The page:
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tv   Andrea Mitchell Reports  MSNBC  July 19, 2019 9:00am-10:00am PDT

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and right now on a special edition of "andrea mitchell reports," live from the aspen security forum. welcome home. a minnesota crowd cheering the return of congresswoman ilhan omar after she became the target of racist attacks from the president of the united states and his supporters. >> we are not deterred. we are not frightened. we are ready. we are in the ring, we are in the people's house and we are going to continue to keep fighting until we have the america we know we all deserve. thank you. shootdown. tensions rise off the coast of iran after president trump announces the u.s. navy took out an iranian drone in the strait of hormuz. >> this is the latest of many introvolcanotive and hostile actions against vessels in the international waters.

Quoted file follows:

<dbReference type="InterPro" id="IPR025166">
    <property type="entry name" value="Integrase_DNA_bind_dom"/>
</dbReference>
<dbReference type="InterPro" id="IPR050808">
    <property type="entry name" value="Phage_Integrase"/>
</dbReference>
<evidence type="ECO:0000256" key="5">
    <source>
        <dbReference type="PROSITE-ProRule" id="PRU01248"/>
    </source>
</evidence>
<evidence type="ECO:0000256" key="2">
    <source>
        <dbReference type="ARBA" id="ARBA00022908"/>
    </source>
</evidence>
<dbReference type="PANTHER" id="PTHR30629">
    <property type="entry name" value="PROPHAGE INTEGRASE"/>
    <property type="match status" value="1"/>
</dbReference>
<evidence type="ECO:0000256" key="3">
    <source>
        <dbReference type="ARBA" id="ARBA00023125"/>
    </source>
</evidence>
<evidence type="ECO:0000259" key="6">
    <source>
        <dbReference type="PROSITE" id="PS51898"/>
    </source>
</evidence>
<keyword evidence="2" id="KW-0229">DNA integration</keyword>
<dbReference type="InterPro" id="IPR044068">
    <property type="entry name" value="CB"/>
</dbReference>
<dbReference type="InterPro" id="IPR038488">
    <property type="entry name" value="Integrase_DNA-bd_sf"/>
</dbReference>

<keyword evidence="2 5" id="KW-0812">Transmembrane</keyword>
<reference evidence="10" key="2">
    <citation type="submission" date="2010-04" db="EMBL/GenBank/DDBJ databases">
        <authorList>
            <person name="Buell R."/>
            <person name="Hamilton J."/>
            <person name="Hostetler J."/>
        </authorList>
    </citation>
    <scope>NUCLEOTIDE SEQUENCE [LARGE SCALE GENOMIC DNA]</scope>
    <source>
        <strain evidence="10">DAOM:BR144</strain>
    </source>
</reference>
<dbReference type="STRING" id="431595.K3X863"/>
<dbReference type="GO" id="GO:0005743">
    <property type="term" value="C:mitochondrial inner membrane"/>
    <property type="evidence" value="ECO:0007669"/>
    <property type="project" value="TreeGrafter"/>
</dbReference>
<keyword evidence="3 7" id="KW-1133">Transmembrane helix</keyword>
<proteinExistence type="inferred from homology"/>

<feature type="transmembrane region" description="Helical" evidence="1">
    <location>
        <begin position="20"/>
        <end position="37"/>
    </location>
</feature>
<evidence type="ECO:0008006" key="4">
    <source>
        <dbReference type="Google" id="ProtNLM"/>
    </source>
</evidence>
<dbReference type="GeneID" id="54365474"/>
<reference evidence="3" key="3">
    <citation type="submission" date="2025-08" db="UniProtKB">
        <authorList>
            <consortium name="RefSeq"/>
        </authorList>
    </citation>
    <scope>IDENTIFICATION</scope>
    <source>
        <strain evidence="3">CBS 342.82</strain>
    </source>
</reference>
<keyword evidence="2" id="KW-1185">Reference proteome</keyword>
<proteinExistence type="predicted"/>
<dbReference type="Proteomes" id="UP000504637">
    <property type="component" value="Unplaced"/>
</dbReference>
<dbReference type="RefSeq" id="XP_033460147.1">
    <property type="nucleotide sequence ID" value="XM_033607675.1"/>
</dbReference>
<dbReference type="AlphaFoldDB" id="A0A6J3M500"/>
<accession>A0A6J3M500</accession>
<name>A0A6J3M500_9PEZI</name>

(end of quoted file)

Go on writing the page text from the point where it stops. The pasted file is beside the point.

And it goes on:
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>> coming up next, chris murphy who sits on the foreign relations committee. he'll join me here. and the battle for second. a new nbc news poll shows bernie sanders and elizabeth warren fighting to be the progressive alternative to joe biden as the two senators prepare to face off in the next debate. >> you know, it's about talking about vision for what we'll do. i think that's what everyone on the stage will be doing when we have the debates in two weeks. yeah, in two weeks. and good day, everyone. i'm andrea mitchell at the aspen security forum in colorado. president trump now saying that he tried to stop the racist chants from a north carolina crowd to send back democratic congresswoman ilhan omar. >> but it was quite a chant and i felt a little bit badly about